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In this course, photographer, author, and teacher Chris Orwig details the tools every photographer needs to retouch portraits to make them look their best while remaining authentic. The course includes an overview of the retouching process and how to develop a plan for a retouching project.
After exploring techniques to improve the overall photo, Chris shares his techniques for reducing wrinkles, enhancing eyes and other facial features, improving hair, and retouching makeup. The course concludes with a look at retouching skin and reshaping portions of a portrait using transformations, the Warp tool, and the Liquify filter.
Another technique that you can use in order to improve skin is you can minimize color variation. Here this portrait of this author you can see that the skin on his neck is a little bit red. In order to reduce or remove that, what we can do is make a selection of that area. We can use any of our selection tools, say like the Lasso tool. Let's click and drag and feather amount up, so we have nice soft edges, and then here we'll just go ahead and click and drag around this general area of the photograph. If we don't get this exactly right, that's okay because we're going to be creating a mask here, so we can always modify the mask as well.
Next, you want to click on the Adjustment Layer icon for Hue/Saturation. Once you've open up your Hue/ Saturation adjustment, click on the Targeted Adjustment tool and then click on the color that you want to remove; in this case it's these reds. Here what we can do is we can either modify our Hue or our Saturation sliders to change the color of that area. Let me make an exaggerated adjustment so that you can see how we can adjust this. Here you can see again, it's just affecting this part of the image. As I mentioned, if the edges aren't good, we can always go to the Masks panel and here we can increase the feather amount.
As I do that you can see how it's softening this affect and kind of applying it to this whole general area here. Well obviously, we don't want the skin to be green, so let's go back to Hue/ Saturation and let's go back to the reds. Here underneath the reds, I am going to take this slider back to the default setting of zero. One of the things that we can do is we can do desaturate a little bit, by removing some of the color. It will then remove some of that variation. We can also click and drag to the right. For working with the reds I know that dragging to the right will make the skin a little bit more yellow.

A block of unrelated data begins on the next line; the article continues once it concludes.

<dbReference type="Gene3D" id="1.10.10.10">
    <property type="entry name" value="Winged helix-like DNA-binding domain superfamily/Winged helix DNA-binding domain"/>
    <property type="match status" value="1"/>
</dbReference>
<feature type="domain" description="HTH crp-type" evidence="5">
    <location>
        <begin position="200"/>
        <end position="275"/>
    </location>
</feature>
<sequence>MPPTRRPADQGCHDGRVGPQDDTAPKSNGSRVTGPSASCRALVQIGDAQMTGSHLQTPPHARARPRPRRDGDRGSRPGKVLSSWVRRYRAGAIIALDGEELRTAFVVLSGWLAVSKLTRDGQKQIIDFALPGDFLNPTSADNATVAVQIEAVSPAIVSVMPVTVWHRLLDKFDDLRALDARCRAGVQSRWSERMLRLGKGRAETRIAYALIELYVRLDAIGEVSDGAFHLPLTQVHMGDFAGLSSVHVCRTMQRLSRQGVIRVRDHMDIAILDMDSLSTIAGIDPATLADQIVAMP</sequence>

Here by modifying these sliders -- and I am just going to go ahead and modify them a little bit and try to use the sliders and talk at the same time here. All right, well I think that's pretty good. You can see that I was able to remove this red area from the photograph. After you've dialed in this adjustment what you want to do is lower your layer opacity. A lot of times I like to take this all the way down to zero and then kind of incrementally build this up. In doing this you can find just the right spot where it has a nice natural color and where you're not introducing, maybe an orange or yellow. Again, you want this to look natural.
Then if you ever have other areas where you have skin issues like this, you can paint on this mask to take advantage of this. For example, here I'll grab my brush. I'll paint with white. I'm going to lower the opacity. I'll bring this opacity somewhere right around 20% or so. Next, I'll press the right bracket key to make this brush a little bit bigger. I am just going to paint across the face here a little bit. In doing this it's going to then target any area of the image where I have this red shift. It'll then shift that a little bit by de- saturating it, and also by changing its overall hue, so that it will be a little bit more yellow.
In this way we can then correct other parts of our photograph. When it comes to making changes like this in regards to the color of the image, we want to be careful so we're not making dramatic huge adjustments here. Yet, if we increase the opacity, we can start to see how that is affecting the image a little bit more directly. Let me zoom in a bit more, so you can see the details there. Here it is, our before and after. And then again to highlight -- this technique is all about using hue/saturation, and then targeting a specific color and shifting that color, and then masking the adjustment into different areas of our image, so that we can minimize the variation of the colors in the skin.
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